Before I delve into this week’s installment of your *favorite* music/life column, I just want to let you all know that this week is going to take a turn for the more personal. I try my best to keep a happy-go-lucky attitude––especially when writing these thought pieces––but I want to be perfectly transparent and share with you all that staying positive during these trying times has been a lot harder than I anticipated.
While it may sound a little silly, I truly hadn’t realized before this point that the social aspect of college really grounds me. Being separated from the little microcosm of a community I had become a part of truly feels like losing stability. My friends, my boyfriend, and even the professors I get along with have all become a vital support system for me. They are the ones that give me the motivation to get up for class, participate in extracurriculars, or even go out and explore new places. They also encourage me to work hard, have fun, and take care of myself. That’s not to say that I have stopped doing any of these things since I’ve gotten home, but there is a part of me that feels a bit depleted lacking energy overall.
I wake up for class, listen to lectures, and do my do-diligence. Then I whip up something quick for lunch, chat with my mom, shower, go back to my room to do some work, come back down for a snack, stay in the kitchen a little too long, work some more, eat dinner, FaceTime my boyfriend, wash my face, check my emails, watch an episode of something, fall asleep, then wake up and do it all over again.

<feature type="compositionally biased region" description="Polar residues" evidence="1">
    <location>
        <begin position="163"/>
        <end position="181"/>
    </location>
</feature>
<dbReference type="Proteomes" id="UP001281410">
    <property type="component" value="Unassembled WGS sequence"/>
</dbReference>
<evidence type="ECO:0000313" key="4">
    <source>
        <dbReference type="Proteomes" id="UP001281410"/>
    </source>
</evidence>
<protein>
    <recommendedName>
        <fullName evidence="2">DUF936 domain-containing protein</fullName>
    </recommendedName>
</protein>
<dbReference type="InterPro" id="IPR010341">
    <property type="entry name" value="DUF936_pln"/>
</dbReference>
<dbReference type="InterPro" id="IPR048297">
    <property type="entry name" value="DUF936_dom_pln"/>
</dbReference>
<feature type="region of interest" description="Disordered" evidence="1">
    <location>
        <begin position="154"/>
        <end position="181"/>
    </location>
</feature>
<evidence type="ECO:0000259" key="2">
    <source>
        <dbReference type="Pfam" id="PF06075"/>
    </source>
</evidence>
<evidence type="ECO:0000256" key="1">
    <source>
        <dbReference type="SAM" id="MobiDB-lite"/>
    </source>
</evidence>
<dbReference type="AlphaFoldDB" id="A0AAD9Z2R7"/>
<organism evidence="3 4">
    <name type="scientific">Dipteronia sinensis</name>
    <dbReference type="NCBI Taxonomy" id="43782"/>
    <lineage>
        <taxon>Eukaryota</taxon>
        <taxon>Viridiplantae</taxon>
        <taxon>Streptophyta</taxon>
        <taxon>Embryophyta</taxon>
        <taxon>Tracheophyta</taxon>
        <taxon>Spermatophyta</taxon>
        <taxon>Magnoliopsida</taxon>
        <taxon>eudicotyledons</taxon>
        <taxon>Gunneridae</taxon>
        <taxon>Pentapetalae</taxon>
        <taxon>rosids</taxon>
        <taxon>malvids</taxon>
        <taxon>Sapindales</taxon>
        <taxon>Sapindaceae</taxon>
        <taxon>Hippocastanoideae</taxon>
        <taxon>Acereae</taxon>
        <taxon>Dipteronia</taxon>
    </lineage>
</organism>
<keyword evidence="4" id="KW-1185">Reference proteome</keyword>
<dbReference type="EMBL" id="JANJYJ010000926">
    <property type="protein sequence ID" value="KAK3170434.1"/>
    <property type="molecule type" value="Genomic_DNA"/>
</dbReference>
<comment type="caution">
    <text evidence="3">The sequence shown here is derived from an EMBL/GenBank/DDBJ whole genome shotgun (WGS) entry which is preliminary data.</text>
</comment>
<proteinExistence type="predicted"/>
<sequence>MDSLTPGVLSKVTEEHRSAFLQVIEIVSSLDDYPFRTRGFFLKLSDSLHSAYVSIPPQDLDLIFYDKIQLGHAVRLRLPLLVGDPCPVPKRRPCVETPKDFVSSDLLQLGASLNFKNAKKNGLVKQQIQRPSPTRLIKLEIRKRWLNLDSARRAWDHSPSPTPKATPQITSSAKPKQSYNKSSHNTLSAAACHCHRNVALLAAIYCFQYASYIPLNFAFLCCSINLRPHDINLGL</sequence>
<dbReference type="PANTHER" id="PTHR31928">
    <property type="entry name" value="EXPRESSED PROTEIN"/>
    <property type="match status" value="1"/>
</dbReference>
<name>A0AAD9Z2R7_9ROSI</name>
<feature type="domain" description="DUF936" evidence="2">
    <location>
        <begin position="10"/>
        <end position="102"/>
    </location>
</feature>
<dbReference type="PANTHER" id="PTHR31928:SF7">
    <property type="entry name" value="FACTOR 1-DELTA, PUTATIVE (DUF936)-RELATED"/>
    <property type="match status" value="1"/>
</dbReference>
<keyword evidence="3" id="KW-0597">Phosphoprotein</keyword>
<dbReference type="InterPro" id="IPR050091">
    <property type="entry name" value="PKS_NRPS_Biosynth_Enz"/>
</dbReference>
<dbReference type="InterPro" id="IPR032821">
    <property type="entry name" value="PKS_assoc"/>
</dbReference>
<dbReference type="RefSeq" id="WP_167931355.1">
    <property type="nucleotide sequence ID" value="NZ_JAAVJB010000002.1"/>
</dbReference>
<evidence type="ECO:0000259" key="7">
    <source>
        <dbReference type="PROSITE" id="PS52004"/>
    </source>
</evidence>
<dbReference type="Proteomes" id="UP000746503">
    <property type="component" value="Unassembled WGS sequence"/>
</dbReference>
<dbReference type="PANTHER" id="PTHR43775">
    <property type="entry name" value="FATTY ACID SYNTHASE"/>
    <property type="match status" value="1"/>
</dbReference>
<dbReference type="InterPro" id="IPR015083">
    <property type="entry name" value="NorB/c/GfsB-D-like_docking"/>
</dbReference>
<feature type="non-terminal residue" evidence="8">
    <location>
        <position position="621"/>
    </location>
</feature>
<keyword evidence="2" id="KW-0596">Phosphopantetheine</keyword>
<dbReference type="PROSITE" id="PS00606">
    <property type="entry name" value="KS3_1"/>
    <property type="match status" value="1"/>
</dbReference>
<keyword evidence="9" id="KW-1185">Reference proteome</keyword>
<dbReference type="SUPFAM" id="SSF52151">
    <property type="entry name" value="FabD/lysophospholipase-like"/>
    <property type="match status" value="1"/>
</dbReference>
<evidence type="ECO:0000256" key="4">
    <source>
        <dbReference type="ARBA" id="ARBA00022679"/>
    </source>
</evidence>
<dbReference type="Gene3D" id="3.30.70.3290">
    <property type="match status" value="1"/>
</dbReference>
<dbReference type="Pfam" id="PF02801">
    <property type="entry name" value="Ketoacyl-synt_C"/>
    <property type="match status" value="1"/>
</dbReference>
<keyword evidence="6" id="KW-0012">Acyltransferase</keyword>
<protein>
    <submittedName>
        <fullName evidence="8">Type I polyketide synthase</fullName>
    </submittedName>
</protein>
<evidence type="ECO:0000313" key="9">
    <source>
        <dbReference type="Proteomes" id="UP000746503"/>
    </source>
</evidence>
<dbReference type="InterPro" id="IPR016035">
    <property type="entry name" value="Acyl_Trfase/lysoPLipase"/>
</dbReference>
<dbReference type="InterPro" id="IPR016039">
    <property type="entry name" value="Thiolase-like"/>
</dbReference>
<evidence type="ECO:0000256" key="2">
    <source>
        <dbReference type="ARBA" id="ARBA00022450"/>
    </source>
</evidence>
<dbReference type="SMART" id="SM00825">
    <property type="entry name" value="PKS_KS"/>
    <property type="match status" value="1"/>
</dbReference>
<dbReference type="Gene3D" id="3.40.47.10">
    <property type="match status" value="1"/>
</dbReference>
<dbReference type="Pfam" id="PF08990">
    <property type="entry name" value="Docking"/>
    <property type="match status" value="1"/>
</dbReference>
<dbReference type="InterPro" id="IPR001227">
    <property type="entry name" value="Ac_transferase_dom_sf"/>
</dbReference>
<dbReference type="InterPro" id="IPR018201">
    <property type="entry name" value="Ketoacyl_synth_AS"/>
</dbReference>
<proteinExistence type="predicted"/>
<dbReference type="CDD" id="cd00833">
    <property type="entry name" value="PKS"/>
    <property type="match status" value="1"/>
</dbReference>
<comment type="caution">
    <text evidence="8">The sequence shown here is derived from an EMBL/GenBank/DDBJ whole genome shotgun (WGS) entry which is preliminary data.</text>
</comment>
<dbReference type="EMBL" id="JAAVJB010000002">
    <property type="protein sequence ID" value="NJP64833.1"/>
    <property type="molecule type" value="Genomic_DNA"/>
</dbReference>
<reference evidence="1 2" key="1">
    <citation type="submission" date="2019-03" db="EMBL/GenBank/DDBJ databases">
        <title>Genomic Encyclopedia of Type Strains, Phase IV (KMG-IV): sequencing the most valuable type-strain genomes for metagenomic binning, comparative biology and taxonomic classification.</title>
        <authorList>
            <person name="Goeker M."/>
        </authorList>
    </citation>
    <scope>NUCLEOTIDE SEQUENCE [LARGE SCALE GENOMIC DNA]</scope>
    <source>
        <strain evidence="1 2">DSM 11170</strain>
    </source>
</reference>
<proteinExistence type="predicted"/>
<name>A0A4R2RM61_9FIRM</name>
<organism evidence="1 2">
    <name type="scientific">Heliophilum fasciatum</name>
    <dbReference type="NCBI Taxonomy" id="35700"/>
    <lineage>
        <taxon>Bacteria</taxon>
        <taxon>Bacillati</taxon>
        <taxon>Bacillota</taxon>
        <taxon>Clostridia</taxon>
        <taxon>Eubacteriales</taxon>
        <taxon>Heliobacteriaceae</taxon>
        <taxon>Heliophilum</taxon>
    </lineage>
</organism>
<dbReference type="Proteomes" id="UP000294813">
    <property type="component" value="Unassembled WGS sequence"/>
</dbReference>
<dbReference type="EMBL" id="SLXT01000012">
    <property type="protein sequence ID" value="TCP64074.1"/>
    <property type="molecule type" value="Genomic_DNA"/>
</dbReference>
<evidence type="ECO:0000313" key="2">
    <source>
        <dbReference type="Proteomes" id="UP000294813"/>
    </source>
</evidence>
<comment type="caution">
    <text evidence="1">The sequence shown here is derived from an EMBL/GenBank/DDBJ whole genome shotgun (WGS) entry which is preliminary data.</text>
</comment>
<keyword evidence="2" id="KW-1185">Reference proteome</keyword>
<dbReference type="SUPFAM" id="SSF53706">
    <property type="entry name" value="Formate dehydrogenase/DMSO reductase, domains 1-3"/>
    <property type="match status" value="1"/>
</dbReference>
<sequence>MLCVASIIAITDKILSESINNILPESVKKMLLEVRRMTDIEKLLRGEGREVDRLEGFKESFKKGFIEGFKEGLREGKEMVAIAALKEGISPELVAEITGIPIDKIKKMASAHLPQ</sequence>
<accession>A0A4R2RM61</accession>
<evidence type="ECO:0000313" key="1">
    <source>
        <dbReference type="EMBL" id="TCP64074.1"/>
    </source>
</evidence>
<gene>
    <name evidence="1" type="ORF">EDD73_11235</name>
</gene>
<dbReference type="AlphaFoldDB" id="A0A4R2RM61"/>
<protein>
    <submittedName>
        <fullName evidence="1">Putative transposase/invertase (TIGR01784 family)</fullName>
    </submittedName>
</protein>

I have zero reasons to complain partially because A. I basically live in my pajamas and B. I get to sleep in my comfy bed every night. I love coming home, but if I’m going to make this social distancing work something’s gotta change. After a particularly illuminating FaceTime call with a good friend of mine from high school, I have decided that I need to phase out of the sad and somewhat lethargic portion of my time back and focus on finding a routine that works for me.
I’m not going to make any promises to myself like Tuesdays are for working out or Thursdays are for meditation and painting. I used to be a highly regimented person, especially in high school, but once I got to college I realized that this lifestyle was not for me and was actually counterproductive to my mental health. Instead, I’m going to test out little adjustments to my schedule and see how it goes. And I’m going to call this technique “feelings-based ritualization” because giving it a fancy name makes it sound more official.
I’m going to try stretching sometimes (although I’m far from a yogi), maybe some breathing exercises when I wake up, and I want to try a very casual version of bullet journaling before I go to bed. I also want to designate and set up fun Zoom sessions with my friends because based on individual, sporadic conversations, I think we’re all a little stir-crazy and could use some company, even if it’s digital. I’m still a full-time student and my work comes first, but I want to leave some space for doing things I love like baking and experimenting with watercolors (a.k.a. things that don’t require a screen).
As of late, I haven’t really been listening to much music (that’s how you know that this social distancing has been really taking a toll on me). Although, I did listen to the new Childish Gambino album all the way through and it did not disappoint. For this week’s playlist, I’ve compiled a group of songs that range between pump-up bops and relaxing slow jams. These days I’m trying to lean into my feelings, and what better way is there to do that than through listening to songs that always hit my emotions on the spot?
Being okay takes a lot of hard work. Of course, all of the energy and heart that you pour into yourself is worth it in the end because you’ll be able to look back and say, “Hey, life got rough, but I tried my best to make it work.” As preachy as it sounds, it’s worth recognizing that even when the world feels disconnected you have the power to keep in touch with yourself.